The Man in the High Castle Season 3 Episode 8: Kasumi (Through the Mists) Recap

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As the Reich draws closer to the full implementation of Jahr Null, episode 8 explores reinventing oneself and changing directions. Some, like Himmler, stay on the course we’ve seen them follow all season. Others, like Ed, Frank, Nicole and Helen, attempt to explore new paths.

After they’ve seen Juliana’s film, the Jewish characters of Sabra refuse to see that there could be another way, and stick to their traditional fight. Ed and Frank are inspired to use art to inspire others. Juliana has the science behind the knowledge in her acquired memories confirmed, and moves forward with her fight.

In the American Reich, Helen experiments with a little independent thinking about Reich orthodoxy, which causes Dr Ryan to call John again. John puts an end to Helen’s analysis and tries to end her independent thinking, but I suspect that’s impossible.

John tries to make Himmler see reason when Himmler courts another war with Japan, this time on American soil. But Himmler sees the Western Hemisphere as his plaything, to be toyed with or broken as he sees fit. He has no sympathy for the people who’d be affected by an American war.

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This is all perfectly symbolized in the opening scene of the episode, as we watch the Liberty Bell melted down, then see its remains poured into a mold for yet another swastika. The Liberty Bell is a symbol of independence and freedom, but it also represents American uniqueness and pluck, with its crack that makes it identifiable amongst all other bells. To turn such a symbol into not just the symbol of the enemy, but also into one with no special characteristics, with Americans voluntarily standing by watching, proves how thoroughly America has been conquered.

Though this is fiction, it’s hard to watch, even a little sickening.

After Edelweiss, we move to the NZ, where the people of Sabra are watching The Grasshopper Lies Heavy. The Jewish people have already lost too much and are still too persecuted for one film to immediately change their minds and goals. They loudly voice their opinions and walk out.

But Ed is taken with the possibilities that the film represents. It’s hard to imagine now, but back in season 1, Jules and Frank didn’t feel close enough to him to risk showing Ed the film, so this is the first time he’s seen it.

One Sabra resident, Dr. Eric Zuckereyck, a physicist, believes the film. He looks over the blueprint and tells Juliana that it’s what lab fabricators call a build-ready blueprint, confirming Juliana’s suspicions. Dr Zuckereyck tells them that the machine, a quantum transfer device, is massive and uses enough power to light up a small city. Quantum transfer has been a subject of research for years, but he had no idea the Nazis were so close to success.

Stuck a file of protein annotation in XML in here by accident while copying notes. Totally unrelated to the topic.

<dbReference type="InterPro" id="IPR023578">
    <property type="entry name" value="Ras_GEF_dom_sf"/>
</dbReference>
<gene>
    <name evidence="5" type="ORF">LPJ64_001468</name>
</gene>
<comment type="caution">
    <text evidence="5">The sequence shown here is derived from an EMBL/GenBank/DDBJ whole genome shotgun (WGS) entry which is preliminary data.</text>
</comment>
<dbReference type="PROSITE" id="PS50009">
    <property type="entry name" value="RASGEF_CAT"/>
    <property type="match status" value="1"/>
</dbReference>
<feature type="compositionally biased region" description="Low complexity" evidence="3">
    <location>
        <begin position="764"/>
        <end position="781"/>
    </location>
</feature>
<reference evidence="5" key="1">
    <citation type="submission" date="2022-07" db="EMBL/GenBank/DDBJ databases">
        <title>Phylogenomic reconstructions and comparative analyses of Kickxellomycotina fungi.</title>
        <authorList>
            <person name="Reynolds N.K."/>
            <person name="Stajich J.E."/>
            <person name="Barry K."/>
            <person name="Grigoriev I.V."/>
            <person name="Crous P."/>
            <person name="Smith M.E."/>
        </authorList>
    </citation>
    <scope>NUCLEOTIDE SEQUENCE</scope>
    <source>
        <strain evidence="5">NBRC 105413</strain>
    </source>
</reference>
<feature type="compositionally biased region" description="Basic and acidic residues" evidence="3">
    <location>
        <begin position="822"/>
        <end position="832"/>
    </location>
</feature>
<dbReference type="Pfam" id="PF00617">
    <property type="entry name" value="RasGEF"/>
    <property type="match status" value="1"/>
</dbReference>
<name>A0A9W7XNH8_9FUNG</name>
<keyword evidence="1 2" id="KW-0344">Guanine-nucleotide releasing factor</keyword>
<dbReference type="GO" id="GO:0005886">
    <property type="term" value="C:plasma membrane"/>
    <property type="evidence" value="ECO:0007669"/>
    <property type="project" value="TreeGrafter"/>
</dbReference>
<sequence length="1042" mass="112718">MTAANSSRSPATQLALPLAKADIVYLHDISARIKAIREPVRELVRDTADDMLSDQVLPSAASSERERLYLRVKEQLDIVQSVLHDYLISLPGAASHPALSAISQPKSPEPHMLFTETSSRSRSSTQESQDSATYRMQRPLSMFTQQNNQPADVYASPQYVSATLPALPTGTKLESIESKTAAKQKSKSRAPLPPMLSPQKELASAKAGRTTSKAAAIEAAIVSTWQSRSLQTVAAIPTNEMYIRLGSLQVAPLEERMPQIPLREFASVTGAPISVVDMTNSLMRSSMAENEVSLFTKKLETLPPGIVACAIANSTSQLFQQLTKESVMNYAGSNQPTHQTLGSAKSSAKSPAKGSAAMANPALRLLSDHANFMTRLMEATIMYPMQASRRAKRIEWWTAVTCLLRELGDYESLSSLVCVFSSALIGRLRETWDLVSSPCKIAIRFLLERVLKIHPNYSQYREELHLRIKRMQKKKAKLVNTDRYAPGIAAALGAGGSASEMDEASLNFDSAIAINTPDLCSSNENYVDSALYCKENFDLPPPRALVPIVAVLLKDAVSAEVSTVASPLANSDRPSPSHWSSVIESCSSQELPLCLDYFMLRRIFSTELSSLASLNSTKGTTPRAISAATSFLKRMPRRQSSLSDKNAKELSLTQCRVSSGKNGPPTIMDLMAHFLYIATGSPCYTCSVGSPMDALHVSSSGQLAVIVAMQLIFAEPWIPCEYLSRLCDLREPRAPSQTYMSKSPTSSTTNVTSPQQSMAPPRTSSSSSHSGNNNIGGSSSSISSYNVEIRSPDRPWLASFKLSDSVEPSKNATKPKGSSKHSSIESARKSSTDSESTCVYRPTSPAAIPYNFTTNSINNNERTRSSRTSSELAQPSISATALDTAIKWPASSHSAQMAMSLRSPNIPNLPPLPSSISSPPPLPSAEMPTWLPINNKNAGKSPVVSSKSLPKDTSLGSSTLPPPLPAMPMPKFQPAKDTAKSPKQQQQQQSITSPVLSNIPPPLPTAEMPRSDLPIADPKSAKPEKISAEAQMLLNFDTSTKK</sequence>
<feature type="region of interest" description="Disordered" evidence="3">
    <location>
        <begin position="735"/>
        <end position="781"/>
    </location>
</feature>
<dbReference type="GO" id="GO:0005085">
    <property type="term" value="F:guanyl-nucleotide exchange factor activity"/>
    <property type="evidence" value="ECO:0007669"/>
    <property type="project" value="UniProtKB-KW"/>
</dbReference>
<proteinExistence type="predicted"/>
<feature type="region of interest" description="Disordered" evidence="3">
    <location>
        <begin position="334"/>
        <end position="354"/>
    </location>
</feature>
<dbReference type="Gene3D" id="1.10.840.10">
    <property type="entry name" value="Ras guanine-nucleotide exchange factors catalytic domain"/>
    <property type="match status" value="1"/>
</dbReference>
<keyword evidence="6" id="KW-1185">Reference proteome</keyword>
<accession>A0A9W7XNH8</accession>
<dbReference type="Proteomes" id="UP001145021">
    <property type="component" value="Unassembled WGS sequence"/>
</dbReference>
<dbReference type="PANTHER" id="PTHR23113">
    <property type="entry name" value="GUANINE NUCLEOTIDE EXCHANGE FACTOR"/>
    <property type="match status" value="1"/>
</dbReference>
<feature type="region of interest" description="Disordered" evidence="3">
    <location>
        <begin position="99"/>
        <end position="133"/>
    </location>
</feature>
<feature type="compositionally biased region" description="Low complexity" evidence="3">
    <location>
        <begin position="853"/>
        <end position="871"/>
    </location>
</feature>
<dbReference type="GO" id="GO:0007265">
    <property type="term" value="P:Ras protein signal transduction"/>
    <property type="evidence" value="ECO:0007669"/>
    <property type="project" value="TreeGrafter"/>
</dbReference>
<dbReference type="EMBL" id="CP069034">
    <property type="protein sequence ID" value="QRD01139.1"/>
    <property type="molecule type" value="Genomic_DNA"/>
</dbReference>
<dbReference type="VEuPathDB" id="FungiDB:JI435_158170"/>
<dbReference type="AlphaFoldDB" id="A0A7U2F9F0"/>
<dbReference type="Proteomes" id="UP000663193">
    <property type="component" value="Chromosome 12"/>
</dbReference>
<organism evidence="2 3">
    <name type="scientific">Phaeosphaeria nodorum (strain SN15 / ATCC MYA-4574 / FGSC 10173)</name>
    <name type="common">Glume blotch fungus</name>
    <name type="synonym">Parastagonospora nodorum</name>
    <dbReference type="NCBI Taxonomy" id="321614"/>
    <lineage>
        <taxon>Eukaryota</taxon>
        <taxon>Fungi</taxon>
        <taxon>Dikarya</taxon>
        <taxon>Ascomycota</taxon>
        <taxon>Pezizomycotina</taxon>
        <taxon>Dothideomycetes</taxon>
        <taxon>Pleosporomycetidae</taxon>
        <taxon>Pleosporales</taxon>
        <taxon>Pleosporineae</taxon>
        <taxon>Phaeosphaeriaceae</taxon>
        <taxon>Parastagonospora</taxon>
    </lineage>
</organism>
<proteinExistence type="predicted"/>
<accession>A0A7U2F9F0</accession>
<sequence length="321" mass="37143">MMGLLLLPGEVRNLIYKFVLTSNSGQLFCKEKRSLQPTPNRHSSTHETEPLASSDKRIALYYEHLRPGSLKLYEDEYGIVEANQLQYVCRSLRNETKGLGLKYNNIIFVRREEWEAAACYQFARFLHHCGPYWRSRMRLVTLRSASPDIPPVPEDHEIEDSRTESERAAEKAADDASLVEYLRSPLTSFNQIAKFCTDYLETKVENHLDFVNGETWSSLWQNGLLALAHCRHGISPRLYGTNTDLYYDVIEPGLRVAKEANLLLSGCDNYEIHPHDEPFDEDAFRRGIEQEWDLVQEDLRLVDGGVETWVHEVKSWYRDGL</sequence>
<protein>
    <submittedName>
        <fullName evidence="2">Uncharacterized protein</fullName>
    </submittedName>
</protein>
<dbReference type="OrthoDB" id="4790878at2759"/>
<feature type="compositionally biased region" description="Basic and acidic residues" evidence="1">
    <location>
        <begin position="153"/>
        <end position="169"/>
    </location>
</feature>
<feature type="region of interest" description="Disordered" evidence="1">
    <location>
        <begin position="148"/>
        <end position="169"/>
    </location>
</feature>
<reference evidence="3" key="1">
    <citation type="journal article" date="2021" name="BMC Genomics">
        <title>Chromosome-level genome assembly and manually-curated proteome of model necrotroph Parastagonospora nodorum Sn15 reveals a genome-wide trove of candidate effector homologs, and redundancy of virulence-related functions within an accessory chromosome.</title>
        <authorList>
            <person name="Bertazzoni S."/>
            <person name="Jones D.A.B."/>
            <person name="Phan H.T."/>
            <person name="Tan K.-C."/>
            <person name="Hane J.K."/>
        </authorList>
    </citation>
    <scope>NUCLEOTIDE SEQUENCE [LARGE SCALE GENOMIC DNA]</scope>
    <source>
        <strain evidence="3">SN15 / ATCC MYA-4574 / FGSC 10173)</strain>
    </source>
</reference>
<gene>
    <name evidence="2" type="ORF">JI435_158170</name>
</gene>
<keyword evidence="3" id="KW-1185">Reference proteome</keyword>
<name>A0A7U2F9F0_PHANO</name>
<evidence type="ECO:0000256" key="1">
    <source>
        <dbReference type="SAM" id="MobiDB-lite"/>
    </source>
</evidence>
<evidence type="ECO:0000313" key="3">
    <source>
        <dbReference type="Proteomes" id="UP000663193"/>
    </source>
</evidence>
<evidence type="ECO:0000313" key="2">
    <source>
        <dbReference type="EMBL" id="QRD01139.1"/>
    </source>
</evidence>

Dr Zuckereyck explains that it makes sense for the Nazis to be building the machine in an abandoned mine. He says that you’d want to put it near a quantum anomaly, where the membrane between worlds is the thinnest, but you’d also want to put it underground, in case of a catastrophic accident.

If the machine were to explode, the yield would be the equivalent to a small atomic bomb. Even with the machine underground, it would turn everything to cinders for miles around. Everyone immediately thinks of Juliana’s memory and the film that shows what appears to be the aftermath of a devastating explosion.

Helen finds Smith in his home office on a rainy evening and tells him that the school wants to schedule Jennifer’s genetic test, to see if she carries the same condition as Thomas. Helen asks if John can get Jennifer exempted from the test, since he’s the Reichsmarschall. John explains that, if anything, there’s more pressure for him to conform and set a good example for the public.

John continues, explaining that if they try to evade the test it will give more ammunition to his enemies, like Hoover. Helen asks what happens if Jennifer tests positive, but they already know the answer to that question. They nod to each other, almost imperceptibly, then Helen walks away.

She’s made some internal decision that she’s not going to share with him, as long as he’s the highest authority in the American Reich. John looks hopeless and hollowed out.

Wyatt meets with the Nazi collaborator again to pick up Juliana’s passport and pay him off. The papers look good to Wyatt, but he tips Wyatt off when he wishes Wyatt a happy holiday, as well. Wyatt didn’t mention taking a trip, and the papers are only for Juliana. Wyatt reminds the collaborator about his threat to the man’s family.

On his way out of the saloon, the document purveyor gives a discrete nod to an SD agent at the next table. Wyatt knows a cop when he sees one, and realizes that the collaborator is actually an SD agent as well. So he follows the agent into the alley and shoots him when he goes for his gun. As Wyatt’s taking his payoff money back from the agent, someone else enters the alley and starts shooting, so Wyatt shoots him too, then leaves.